Academic journal article Cityscape

Trend-Spotting in the Housing Market

Academic journal article Cityscape

Trend-Spotting in the Housing Market

Article excerpt

(ProQuest: ... denotes formulae omitted.)

Data Shop

Data Shop, a department of Cityscape, presents short articles or notes on the uses of data in housing and urban research. Through this department, the Office of Policy Development and Research introduces readers to new and overlooked data sources and to improved techniques in using well-known data. The emphasis is on sources and methods that analysts can use in their own work. Researchers often run into knotty data problems involving data interpretation or manipulation that must be solved before a project can proceed, but they seldom get to focus in detail on the solutions to such problems. If you have an idea for an applied, data-centric note of no more than 3,000 words, please send a one-paragraph abstract to david.a.vandenbroucke@hud.gov for consideration.

Introduction

The U.S. housing market is the subject of much research for many good reasons. A house is simultaneously an asset and a home. As an asset, it is related to a homeowner's long-term expectations and, as a home, it defines a homeowner's lifestyle and forms his or her life attitudes. As a commodity, a home is related to a large supply chain of construction materials and home equipment, and it generates a significant number of jobs in construction, maintenance, and sales, to name a few. For these reasons, a home is also often an instrument of government intervention to the economy as a whole, a fact that contributes to the inherent endogeneity in the formation of home prices. For these reasons, conventional economic wisdom is not entirely unfounded in maintaining that as the housing market goes, so goes the rest of the economy.

The U.S. housing market certainly has no shortage of house price indices, an additional fact that underlines the importance of this market-which then begs the question, "Why would we need another one?" To answer this question and to explain my choices in this article, I first briefly discuss the available indices.2 This housing market has five main housing price indices, two of which are so-called median house price indices, with the other three being repeat sales indices. The former type comprises the indices of the National Association of Realtors® and the U.S. Census Bureau, and the latter type comprises an index by the Federal Housing Finance Agency (FHFA) and two proprietary indices-one is from CoreLogic, Inc. (CoreLogic), and the other is the well-known Standard & Poor's (S&rP)/Case-Shiller® U.S. National Home Price Index (Case-Shiller index). These indices have various pros and cons and exhibit differences, which may be explained by their methodologies. In short, median house price indices are blind to intrinsic, hedonic value, but the repeat sales indices use a prior sale as a proxy for the hedonic value. The FHFA index is a repeat sales index, albeit based only on sales of houses securitized by Fannie Mae and Freddie Mac, but the Case-Shiller and CoreLogic indices are based on "arm's length transactions," with the CoreLogic index being slightly broader. I chose the Case-Shiller index because the data are readily available on the S&P website.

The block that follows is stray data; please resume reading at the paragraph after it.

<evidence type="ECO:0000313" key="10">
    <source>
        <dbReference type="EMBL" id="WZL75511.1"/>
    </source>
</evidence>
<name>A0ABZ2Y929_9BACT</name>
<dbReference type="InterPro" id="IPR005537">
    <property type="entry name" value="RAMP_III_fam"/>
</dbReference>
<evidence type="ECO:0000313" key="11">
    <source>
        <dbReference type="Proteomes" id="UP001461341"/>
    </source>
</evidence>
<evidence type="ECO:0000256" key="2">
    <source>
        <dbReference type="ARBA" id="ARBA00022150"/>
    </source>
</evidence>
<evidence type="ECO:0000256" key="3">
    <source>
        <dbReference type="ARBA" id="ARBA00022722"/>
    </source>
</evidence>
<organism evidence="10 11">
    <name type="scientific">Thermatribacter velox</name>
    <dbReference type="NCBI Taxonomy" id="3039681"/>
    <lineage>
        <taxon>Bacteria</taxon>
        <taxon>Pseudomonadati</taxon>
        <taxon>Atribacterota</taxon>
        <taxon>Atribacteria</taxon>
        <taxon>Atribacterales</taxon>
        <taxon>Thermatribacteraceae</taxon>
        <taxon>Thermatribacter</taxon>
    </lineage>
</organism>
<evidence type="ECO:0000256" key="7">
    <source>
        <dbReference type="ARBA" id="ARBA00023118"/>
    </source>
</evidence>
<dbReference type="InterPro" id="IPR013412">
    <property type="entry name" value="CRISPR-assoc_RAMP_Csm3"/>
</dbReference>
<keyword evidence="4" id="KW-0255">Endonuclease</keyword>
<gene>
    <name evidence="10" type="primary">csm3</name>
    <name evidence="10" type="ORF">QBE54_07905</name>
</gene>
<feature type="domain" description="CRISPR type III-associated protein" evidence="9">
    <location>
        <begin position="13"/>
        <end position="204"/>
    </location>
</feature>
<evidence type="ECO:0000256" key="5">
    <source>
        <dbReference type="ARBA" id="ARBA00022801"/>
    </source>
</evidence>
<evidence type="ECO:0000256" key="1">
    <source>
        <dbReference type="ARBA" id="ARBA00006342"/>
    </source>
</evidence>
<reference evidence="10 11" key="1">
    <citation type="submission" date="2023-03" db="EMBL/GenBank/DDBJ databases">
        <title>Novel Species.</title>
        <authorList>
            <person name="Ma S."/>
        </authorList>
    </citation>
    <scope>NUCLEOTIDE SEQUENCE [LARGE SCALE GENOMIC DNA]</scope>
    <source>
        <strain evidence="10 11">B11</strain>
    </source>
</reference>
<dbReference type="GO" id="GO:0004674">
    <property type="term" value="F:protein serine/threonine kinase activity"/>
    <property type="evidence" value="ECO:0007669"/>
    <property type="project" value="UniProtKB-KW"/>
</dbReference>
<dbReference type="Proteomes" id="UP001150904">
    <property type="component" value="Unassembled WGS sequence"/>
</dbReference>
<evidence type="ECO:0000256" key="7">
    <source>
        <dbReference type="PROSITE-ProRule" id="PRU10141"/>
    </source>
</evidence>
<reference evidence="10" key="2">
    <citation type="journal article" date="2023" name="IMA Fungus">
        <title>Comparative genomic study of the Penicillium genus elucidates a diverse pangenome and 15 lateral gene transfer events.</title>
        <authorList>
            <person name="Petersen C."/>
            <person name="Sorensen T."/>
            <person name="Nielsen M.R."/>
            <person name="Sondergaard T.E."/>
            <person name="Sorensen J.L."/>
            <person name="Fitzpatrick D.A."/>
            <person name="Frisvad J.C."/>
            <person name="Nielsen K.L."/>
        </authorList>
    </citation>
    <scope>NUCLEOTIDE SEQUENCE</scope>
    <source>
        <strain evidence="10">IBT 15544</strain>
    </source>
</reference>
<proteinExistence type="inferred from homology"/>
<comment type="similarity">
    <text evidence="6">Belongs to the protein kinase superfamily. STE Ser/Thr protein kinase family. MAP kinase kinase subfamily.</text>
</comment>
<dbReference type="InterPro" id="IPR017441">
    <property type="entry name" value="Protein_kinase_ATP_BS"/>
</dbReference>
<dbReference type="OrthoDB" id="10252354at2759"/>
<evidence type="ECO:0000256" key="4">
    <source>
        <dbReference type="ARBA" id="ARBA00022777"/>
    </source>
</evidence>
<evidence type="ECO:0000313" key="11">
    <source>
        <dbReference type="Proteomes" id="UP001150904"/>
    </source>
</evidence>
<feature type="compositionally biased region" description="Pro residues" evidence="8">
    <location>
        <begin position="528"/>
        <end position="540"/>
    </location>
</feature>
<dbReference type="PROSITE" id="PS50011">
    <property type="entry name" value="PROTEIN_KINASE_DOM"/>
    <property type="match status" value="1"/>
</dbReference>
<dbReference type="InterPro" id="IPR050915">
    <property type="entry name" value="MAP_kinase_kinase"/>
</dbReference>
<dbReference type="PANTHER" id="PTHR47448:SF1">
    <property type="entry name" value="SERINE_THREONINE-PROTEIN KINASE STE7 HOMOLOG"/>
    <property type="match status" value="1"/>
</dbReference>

With all these indices, then, why do we need yet another index? If the buying thoughts of prospective homebuyers or the selling thoughts of prospective homesellers can in some way be captured in real time, we should be able to monitor housing market conditions regardless of the fundamentals that may be driving the housing market. The result would be a behavioral housing market index. A simple ratio of the number of buying thoughts to the number of selling thoughts should indicate something about the formation of upcoming home prices. Underwriting standards, interest rates, mortgage rates, lending trends and practices, the inflow of foreign capital, the prevalence of securitization of mortgages, government programs for affordable housing, tax incentives for homebuyers, labor market conditions: whatever the fundamentals are at each point in time, they should shape and, in fact, be captured by that buy-to-sell ratio. …

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